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Results 161 - 180 of 194.


Environment - Life Sciences - 13.01.2020
Global database of all bird species shows how body shape predicts lifestyle
A database of 10,000 bird species shows how measurements of wings, beaks and tails can predict a species' role in an ecosystem. Given that many bird species perform important ecological functions, such as pollinating plants, spreading seeds, or controlling pests, the database may help scientists to understand and predict how the loss of species will affect ecosystem health.

Environment - Life Sciences - 13.01.2020
Global database of bird species shows how body shape predicts lifestyle
A database of 10,000 bird species shows how measurements of wings, beaks and tails can predict a species' role in an ecosystem, according to a study led by UCL and Imperial College London. Given that many bird species perform important ecological functions, such as pollinating plants, spreading seeds, or controlling pests, the database may help scientists to understand and predict how the loss of species will affect ecosystem health.

Astronomy / Space Science - 13.01.2020
TESS dates an ancient collision with our galaxy
A single bright star in the constellation of Indus, visible from the southern hemisphere, has revealed new insights on an ancient collision that our galaxy the Milky Way underwent with another smaller galaxy called Gaia-Enceladus early in its history. An international team of scientists led by the University of Birmingham adopted the novel approach of applying the forensic characterisation of a single ancient, bright star called ν Indi as a probe of the history of the Milky Way.

Life Sciences - Health - 13.01.2020
Researchers identify new genetic link to schizophrenia
Researchers identify new genetic link to schizophrenia
Cardiff University researchers have identified new mutations in a gene that provides novel insights into the biological causes of schizophrenia. Dr Elliott Rees, a research fellow at the Medical Research Council Centre for Neuropsychiatric Genetics and Genomics, analysed genetic data from 3,444 families affected by schizophrenia, in the largest study of its kind.

Environment - Life Sciences - 13.01.2020
Researcher unites with global scientists to compile insect recovery action plan
Researcher unites with global scientists to compile insect recovery action plan
A Cardiff University scientist has joined forces with more than 70 other experts from around the world to create an action plan aimed at halting the dramatic decline of insects. Dr Hefin Jones, from Cardiff University's School of Biosciences, is among the experts who have collaborated on the roadmap for insect conservation and recovery.

Chemistry - Life Sciences - 13.01.2020
Accelerated speed of discovery could lead to more effective smoking cessation aids
Accelerated speed of discovery could lead to more effective smoking cessation aids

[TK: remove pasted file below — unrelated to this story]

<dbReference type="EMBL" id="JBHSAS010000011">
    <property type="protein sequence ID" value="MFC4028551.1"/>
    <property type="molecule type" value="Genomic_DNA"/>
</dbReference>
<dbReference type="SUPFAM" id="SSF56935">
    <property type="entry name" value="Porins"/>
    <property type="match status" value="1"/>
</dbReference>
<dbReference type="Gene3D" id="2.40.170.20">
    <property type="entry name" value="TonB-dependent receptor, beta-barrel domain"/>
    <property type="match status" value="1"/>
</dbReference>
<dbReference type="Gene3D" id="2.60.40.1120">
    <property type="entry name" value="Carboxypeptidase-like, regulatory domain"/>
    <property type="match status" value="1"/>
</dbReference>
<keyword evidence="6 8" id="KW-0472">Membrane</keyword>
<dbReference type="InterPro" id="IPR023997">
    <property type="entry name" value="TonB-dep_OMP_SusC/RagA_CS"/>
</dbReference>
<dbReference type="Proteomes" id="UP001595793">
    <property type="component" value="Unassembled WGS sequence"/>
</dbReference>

As smokers know all too well, nicotine is highly addictive. It's hard to quit smoking, a habit that claims the lives of more than seven million people each year. Smoking tobacco delivers nicotine to the neuroreceptors responsible for addiction, affecting the nervous system and causing addiction. A new study, led by scientists from the University of Bristol, into the molecular interactions involved has revealed how these neuroreceptors respond to nicotine.

Life Sciences - 10.01.2020
Transformative 3D printing approach established from insight into developmental biology
Engineers need to get more creative in their approach to design and additive manufacturing (AM) systems, by taking inspiration from the way humans grow and develop, say researchers at the University of Birmingham. In a new paper, published in The International Journal of Advanced Manufacturing Technology , teams from the University's School of Engineering and Centre for Human Reproductive Science have proposed a design approach for AM, otherwise known as 3D printing, which opens a world of potential for the development of new materials and products.

Chemistry - Physics - 10.01.2020
Unused stockpiles of nuclear waste could be more useful than we might think, according to new study
Chemists have found a new use for the waste product of nuclear power - transforming an unused stockpile into a versatile compound which could be used to create valuable commodity chemicals as well as new energy sources. Depleted uranium (DU) is a radioactive by-product from the process used to create nuclear energy.

Life Sciences - Agronomy / Food Science - 09.01.2020
Feeling full happens in the brain as well as the stomach: Sussex professor explains in new podcast
Feeling full happens in the brain as well as the stomach: Sussex professor explains in new podcast
Professor Martin Yeomans ' research is helping food producers address the growing problem of obesity. In the latest episode of Impacted , the University of Sussex podcast series about research for real change, Yeomans explains how sharing his research on satiety with industry helps manufacturers create new food products that satisfy consumers and reduce the risk of overeating.

Life Sciences - 09.01.2020
Protein supplement could help weight loss after exercise